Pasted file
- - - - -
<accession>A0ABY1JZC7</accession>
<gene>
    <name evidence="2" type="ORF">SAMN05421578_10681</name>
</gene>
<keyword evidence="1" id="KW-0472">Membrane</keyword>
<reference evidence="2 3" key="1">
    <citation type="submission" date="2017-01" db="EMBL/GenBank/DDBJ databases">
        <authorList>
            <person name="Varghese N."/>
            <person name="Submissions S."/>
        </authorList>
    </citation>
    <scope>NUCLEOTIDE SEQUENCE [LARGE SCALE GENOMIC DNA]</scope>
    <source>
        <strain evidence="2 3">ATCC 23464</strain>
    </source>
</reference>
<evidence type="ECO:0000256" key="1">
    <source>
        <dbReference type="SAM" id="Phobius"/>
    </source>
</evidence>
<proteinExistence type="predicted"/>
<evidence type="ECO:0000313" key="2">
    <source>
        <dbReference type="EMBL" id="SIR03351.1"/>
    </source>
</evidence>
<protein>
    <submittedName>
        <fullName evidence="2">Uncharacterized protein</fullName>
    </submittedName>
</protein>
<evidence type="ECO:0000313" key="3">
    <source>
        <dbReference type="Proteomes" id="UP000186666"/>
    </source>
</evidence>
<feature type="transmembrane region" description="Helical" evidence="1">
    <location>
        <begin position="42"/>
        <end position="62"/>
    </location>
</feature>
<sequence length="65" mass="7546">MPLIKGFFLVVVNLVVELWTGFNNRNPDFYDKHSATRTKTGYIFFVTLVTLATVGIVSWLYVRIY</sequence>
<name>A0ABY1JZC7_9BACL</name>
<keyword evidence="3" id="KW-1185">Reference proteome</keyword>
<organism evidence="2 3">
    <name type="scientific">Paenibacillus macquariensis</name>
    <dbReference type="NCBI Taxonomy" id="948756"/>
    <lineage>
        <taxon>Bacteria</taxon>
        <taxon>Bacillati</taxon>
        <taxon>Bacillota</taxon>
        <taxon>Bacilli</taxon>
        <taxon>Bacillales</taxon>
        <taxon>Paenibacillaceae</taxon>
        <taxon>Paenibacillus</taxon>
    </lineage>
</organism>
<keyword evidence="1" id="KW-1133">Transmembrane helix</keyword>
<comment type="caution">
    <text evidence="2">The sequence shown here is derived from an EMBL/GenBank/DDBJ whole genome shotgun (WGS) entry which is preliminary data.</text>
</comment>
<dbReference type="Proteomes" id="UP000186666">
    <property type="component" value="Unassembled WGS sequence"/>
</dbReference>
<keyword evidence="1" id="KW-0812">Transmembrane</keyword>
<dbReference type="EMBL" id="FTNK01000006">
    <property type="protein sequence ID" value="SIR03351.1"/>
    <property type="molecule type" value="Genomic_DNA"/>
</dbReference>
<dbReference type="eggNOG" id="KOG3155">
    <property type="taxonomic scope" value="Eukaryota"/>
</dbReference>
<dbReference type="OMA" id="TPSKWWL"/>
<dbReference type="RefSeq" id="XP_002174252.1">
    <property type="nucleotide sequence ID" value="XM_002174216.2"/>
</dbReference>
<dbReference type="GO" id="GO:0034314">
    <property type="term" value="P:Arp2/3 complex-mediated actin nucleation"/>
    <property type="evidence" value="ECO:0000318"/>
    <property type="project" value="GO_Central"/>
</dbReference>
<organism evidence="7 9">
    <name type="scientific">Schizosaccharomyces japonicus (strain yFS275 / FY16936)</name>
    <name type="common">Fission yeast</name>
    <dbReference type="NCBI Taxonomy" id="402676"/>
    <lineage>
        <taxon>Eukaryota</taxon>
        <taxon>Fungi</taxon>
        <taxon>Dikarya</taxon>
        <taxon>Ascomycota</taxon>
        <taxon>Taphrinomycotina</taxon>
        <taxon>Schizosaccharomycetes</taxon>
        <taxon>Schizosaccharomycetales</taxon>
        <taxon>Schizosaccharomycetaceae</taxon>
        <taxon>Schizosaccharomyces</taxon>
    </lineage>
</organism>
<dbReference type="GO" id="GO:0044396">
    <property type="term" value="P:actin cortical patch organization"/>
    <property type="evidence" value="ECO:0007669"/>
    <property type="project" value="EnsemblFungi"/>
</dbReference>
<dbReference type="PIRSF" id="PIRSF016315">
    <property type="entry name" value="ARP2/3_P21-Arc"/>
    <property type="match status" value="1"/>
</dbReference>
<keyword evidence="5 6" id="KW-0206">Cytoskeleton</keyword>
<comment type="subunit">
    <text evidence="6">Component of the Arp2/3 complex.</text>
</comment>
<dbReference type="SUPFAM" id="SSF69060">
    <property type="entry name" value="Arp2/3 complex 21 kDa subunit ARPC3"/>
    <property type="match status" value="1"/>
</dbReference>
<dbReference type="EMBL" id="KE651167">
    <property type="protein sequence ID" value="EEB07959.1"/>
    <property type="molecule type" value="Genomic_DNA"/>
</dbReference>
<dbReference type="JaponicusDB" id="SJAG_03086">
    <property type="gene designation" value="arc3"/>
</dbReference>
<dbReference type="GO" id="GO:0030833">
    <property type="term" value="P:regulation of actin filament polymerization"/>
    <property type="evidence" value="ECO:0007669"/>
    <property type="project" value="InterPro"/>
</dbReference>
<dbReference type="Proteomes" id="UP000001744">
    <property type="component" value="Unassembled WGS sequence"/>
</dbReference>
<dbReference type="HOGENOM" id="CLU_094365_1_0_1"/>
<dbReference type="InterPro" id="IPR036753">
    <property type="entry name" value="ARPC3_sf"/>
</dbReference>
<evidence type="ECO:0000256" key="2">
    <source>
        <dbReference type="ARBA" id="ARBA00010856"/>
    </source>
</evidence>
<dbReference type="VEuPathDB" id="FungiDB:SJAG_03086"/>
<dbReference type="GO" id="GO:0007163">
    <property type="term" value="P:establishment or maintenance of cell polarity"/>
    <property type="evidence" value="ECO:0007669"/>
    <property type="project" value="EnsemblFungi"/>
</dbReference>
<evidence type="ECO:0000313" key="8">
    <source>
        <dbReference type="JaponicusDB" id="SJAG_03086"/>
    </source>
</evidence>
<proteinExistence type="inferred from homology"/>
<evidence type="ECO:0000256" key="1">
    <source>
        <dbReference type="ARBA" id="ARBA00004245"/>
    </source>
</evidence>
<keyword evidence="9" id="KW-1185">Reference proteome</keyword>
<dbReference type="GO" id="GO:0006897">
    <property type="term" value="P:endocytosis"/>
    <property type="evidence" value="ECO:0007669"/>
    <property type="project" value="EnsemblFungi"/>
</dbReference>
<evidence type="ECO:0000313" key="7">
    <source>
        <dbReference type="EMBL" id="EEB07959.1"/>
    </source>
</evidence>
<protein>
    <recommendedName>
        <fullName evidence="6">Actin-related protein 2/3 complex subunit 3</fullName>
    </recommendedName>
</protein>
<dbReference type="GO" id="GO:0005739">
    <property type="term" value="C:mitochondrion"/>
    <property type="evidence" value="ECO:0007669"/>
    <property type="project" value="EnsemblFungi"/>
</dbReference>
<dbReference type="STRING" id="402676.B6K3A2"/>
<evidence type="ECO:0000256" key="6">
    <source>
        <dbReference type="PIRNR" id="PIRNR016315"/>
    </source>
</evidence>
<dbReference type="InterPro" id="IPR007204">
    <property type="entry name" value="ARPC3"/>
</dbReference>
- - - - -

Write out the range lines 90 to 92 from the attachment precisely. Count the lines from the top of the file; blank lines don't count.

        <taxon>Eukaryota</taxon>
        <taxon>Fungi</taxon>
        <taxon>Dikarya</taxon>